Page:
Geraniol…I Think I Love You

Ahhhh…geraniol. The fragrant monoterpenoid, common to flowers such as roses and geraniums, has quickly become a personal favorite of mine, and for magnificently medicinal reasons. But before getting into that, it’s worth noting that geraniol is also found in a delightful array of other plants, including lemongrass, catnip, beebalm, citronella, Assam tea, grapes, and tobacco. Amazingly, geraniol has also been shown to be the active component in the Nasonov pheromone released by worker honeybees to re-orient the bees out foraging back to the hive. [1]

Geraniol demonstrates antioxidant properties. [2] Researchers found that geraniol increased cell viability, that is, the cell’s ability to survive or live successfully, when using rat alveolar macrophages — a type of cell within the body that’s capable of surrounding and absorbing bacteria, thereby helping to clear our airways of infectious, toxic, or allergic particles.Geraniol also led to an increase in superoxide dismutase (SOD), an important enzyme that catalyzes the breakdown of the superoxide radical (O2), thus making it an integral antioxidant. When the superoxide radical is not held in check, damage to our cells can result.

Geraniol has also been found to be a neuroprotectant. [3] When geraniol was given to mice in which Parkinson’s disease (PD) had been induced, the mice demonstrated improved motor coordination, and expression of biomolecules called neurotrophic factors (NTFs), which enrich the growth and survival potential of neurons. They are also involved in the formation of long-lasting memories. This study also demonstrated geraniol’s antioxidant activity. These attributes make it an attractive molecule for further study in treating or preventing neurodegenerative disorders like PD.

The list of important therapeutic applications of geraniol goes on. Researchers have found the terpenoid to possess antitumor or anticancer properties. [4, and references therein] These findings have been shown for skin, oral, breast, lung, colon, prostate, pancreatic, kidney, and liver cancers. It suppressed the growth of breast cancer tumor cells, while a specific type of healthy cell line was unaffected. [5] Lung tumor cells in mice were reduced in mass and volume when treated with geraniol. [6] Furthermore, the spread of cancerous cells in both the colon and the pancreas was decelerated. [7, 8] Geraniol was found to provide chemoprotective activity in both kidney [9] and liver [10] cancers. Chemoprotective agents protect healthy tissue from the toxic effects of anticancer medications.Additionally, geraniol has increased the effectiveness of chemotherapy drugs.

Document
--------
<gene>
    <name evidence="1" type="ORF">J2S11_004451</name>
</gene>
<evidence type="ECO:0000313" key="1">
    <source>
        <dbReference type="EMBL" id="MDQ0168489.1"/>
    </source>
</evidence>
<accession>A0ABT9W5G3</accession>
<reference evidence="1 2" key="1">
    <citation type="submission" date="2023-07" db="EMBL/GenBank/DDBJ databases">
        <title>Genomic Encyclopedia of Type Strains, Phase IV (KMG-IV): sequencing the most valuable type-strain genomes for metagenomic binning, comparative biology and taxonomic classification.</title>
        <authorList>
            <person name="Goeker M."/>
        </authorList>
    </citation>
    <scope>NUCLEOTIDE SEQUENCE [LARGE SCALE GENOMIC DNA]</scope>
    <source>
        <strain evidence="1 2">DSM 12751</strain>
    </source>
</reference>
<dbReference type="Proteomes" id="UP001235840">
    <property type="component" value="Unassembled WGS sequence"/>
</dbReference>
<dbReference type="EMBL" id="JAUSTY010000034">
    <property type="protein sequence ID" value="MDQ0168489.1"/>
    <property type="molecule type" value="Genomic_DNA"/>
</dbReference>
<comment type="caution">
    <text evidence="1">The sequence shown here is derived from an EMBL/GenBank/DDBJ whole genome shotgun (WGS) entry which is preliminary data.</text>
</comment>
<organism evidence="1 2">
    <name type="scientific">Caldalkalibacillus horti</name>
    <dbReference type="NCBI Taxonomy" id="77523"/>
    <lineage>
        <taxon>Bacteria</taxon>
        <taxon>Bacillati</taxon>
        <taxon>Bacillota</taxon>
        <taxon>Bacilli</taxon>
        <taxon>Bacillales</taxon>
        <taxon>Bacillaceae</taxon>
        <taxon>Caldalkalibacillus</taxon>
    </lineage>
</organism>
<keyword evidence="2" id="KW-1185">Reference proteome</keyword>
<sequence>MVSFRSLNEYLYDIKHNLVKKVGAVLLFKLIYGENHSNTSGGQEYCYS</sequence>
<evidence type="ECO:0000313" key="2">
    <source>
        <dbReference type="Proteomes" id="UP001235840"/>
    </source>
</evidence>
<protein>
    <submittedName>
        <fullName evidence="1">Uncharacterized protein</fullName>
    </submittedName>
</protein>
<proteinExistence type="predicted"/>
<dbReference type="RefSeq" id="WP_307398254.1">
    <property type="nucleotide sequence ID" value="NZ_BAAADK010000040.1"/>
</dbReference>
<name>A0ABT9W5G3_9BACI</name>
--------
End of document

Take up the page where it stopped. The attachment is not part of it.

While the mechanisms by which geraniol inhibits tumor growth and survival might not be well-understood, yet, the fact that it has been studied with regards to so many different types of cancer make it a tremendously significant molecule for further study.

Cannabis cultivars known to contain geraniol include Lavender, Amnesia Haze, Headband, Great White Shark, and Death Star OG. So, yeah, I guess it is love after all.


[1] Boch, R. and Shearer, D. “Identification of Geraniol as the Active Component in the Nassanoff Pheromone of the Honey Bee”, Nature, 1962, Volume 194: Pages 704-706. [journal impact factor = 41.577; cited by 127]


[2] Tiwari, M., and Kakkar, P. “Plant derived antioxidants – Geraniol and camphene protect rat alveolar macrophages against t-BHP induced oxidative stress”, Toxicology in Vitro, 2009, Volume 23, Pages 295-301.[journal impact factor = 2.903; cited by 112]


[3] Rehka, K. et al. “GeraniolAmeliorates the Motor Behavior and Neurotrophic Factors Inadequacy in MPTP-Induced Mice Model of Parkinson’s Disease”, J MolNeurosci, 2013, Volume 51: Pages 851–862.[journal impact factor = 2.891; cited by 26]


[4] Cho, M. et al. “The antitumor effects of geraniol: Modulation of cancer hallmark pathways (Review)”, International Journal of Oncology, 2016, Volume 8: Pages 1772-1782.[journal impact factor = 3.025; cited by 27]


[5] Duncan R. et al. “Geraniol and beta-ionone inhibit proliferation, cell cycle progression, and cyclin-dependent kinase 2 activity in MCF-7 breast cancer cells independent of effects on HMG-CoA reductase activity”,Biochem Pharmacol, 2004, Volume 68: Pages 1739-1747.[journal impact factor = 5.009; cited by 107]


[6] Galle M. et al. “Suppression by geraniol of the growth of A549 human lung adenocarcinoma cells and inhibition of the mevalonate pathway in culture and in vivo: Potential use in cancer chemotherapy”, Nutr Cancer, 2014, Volume 66: Pages 888-895.[journal impact factor = 2.322; cited by 19]


[7] Carnesecchi S. et al. “Geraniol, a component of plant essential oils, inhibits growth and polyamine biosynthesis in human colon cancer cells”,J PharmacolExpTher, 2001, Volume 298: Pages 197-200.[journal impact factor = 3.867; cited by 183]


[8] Burke Y. et al. “Inhibition of pancreatic cancer growth by the dietary isoprenoids farnesol and geraniol”,Lipids, 1997, Volume 32: Pages 151-156.[journal impact factor = 5.559; cited by 228]


[9] Ahmad S. et al. “Preclinical renal cancer chemopreventive efficacy of geraniol by modulation of multiple molecular pathways”, Toxicology, 2011, Volume 290: Pages 69-81.[journal impact factor = 3.621; cited by 48


[10] Ong T. et al. “Farnesol and geraniol chemopreventive activities during the initial phases of hepatocarcinogenesis involve similar actions on cell proliferation and DNA damage, but distinct actions on apoptosis, plasma cholesterol and HMGCoA reductase”, Carcinogenesis, 2006, Volume 27: Pages 1194‑1203.[journal impact factor = 5.334; cited by 98]

About the author

Jason S. Lupoi, Ph.D.

Jason S. Lupoi, Ph.D.

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